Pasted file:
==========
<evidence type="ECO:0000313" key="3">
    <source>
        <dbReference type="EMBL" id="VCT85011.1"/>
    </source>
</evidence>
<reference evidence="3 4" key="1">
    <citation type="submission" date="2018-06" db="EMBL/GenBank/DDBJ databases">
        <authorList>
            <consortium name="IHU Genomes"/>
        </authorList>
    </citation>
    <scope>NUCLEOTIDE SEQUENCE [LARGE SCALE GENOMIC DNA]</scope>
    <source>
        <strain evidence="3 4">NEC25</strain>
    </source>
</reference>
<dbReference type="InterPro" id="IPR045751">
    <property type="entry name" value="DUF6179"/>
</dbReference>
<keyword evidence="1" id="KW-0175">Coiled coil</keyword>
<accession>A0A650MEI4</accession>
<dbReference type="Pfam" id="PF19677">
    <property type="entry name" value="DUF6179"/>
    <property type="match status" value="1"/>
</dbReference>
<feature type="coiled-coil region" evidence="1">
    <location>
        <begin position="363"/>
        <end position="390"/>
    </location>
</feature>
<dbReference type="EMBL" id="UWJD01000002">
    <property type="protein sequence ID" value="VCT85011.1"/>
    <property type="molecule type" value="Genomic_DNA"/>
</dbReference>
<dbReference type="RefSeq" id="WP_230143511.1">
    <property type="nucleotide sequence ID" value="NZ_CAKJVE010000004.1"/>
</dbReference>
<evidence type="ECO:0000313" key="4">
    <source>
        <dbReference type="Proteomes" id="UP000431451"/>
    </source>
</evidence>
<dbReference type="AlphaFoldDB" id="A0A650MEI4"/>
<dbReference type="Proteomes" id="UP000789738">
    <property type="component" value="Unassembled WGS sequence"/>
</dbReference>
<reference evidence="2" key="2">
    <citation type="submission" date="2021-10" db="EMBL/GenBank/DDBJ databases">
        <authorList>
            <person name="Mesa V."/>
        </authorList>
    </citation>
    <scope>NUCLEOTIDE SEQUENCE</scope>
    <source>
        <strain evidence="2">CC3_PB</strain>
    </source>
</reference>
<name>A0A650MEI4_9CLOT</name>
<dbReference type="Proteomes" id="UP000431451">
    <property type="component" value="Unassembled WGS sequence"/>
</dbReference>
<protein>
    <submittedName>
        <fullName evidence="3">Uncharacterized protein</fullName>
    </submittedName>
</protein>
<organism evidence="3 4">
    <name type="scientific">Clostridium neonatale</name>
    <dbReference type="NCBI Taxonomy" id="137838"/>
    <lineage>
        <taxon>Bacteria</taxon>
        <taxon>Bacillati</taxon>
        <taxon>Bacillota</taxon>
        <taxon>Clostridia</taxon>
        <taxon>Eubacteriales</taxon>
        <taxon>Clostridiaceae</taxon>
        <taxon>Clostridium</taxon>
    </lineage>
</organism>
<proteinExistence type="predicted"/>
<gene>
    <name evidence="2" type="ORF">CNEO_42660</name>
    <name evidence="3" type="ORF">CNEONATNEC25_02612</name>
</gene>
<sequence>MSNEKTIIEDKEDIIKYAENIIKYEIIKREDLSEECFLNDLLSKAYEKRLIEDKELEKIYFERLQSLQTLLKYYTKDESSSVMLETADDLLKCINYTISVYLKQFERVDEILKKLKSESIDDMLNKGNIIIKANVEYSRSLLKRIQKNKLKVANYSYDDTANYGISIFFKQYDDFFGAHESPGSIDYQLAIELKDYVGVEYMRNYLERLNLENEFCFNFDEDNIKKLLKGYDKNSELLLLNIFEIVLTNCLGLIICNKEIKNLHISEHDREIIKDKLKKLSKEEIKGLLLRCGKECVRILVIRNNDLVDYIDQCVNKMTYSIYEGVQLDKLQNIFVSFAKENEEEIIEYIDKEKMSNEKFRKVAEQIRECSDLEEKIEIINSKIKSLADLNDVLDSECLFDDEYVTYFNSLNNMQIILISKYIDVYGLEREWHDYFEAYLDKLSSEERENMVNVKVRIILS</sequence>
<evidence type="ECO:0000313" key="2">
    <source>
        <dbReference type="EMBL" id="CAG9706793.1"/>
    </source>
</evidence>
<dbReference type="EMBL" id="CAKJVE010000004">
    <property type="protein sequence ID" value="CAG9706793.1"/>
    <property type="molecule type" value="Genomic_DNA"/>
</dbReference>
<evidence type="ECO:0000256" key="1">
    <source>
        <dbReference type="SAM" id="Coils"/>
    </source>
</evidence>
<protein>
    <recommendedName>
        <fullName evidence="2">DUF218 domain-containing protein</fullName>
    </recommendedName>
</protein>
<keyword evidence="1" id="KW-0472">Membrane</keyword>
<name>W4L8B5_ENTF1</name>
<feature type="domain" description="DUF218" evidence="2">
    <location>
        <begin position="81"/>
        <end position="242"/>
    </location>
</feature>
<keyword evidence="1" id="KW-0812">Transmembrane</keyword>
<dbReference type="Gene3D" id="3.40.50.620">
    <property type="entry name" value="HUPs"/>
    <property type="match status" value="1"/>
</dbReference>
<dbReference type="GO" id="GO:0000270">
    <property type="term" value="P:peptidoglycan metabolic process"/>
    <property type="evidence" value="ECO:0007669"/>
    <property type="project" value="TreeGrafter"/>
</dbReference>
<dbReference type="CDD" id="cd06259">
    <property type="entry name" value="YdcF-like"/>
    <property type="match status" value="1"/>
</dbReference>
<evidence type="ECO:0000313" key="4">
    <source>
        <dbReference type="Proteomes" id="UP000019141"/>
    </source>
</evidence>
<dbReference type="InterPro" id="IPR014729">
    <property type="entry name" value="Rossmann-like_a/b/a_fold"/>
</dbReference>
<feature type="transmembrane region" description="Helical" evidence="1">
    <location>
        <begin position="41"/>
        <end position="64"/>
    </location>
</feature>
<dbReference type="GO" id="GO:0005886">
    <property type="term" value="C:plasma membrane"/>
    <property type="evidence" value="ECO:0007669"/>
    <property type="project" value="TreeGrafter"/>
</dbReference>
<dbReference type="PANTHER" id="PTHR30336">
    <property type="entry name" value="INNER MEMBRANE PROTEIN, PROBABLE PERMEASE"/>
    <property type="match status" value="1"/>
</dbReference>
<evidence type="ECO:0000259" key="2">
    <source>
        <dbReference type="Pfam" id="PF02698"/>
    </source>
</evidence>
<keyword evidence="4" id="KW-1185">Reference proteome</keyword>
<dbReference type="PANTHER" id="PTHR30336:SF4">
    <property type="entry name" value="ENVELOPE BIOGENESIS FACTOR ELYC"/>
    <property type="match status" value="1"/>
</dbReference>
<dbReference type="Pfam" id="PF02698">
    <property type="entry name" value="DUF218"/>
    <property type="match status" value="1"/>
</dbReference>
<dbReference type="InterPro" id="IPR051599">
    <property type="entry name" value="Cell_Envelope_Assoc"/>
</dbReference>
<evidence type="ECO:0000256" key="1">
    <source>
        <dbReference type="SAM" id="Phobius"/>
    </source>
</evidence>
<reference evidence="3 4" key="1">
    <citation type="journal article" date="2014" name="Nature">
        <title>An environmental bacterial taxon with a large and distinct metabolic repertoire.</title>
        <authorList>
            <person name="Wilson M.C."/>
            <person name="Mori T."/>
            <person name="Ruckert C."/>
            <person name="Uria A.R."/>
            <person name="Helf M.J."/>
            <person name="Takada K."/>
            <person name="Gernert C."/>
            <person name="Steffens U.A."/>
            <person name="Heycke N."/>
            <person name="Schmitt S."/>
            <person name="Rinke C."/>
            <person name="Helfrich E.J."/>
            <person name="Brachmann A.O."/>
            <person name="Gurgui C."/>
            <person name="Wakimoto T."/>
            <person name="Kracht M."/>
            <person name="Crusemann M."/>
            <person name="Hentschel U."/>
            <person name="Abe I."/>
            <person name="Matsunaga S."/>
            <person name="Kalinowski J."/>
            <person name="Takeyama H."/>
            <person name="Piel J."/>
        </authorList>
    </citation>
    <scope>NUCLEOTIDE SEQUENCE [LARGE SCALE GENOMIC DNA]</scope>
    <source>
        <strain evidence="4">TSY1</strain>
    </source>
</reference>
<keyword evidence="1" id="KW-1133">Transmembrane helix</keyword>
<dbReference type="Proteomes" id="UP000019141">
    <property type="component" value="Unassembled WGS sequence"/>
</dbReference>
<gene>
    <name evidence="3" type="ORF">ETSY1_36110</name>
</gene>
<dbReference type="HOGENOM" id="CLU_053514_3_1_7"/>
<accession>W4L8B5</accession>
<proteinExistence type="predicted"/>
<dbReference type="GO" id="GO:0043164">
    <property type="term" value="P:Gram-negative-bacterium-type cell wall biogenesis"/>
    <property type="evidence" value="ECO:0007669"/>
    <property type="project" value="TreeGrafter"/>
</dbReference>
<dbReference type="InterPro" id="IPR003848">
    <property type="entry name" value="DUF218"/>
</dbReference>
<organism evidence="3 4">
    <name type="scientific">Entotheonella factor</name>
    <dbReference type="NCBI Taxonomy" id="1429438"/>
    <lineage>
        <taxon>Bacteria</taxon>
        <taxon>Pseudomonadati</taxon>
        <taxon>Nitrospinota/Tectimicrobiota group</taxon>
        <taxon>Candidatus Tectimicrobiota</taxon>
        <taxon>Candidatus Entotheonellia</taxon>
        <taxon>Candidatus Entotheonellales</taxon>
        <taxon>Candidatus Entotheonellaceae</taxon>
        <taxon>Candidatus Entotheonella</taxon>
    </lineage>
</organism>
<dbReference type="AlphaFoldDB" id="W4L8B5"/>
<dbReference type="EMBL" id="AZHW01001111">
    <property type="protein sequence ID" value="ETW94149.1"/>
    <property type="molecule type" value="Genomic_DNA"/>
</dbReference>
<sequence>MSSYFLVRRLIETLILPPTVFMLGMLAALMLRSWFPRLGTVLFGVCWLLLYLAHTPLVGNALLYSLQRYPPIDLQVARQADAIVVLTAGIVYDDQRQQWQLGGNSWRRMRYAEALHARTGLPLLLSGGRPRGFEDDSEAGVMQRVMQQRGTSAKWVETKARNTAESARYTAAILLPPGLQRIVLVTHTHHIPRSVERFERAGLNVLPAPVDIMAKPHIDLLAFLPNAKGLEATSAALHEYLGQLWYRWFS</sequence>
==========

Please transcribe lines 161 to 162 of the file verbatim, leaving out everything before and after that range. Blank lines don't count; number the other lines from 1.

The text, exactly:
<dbReference type="Pfam" id="PF02698">
    <property type="entry name" value="DUF218"/>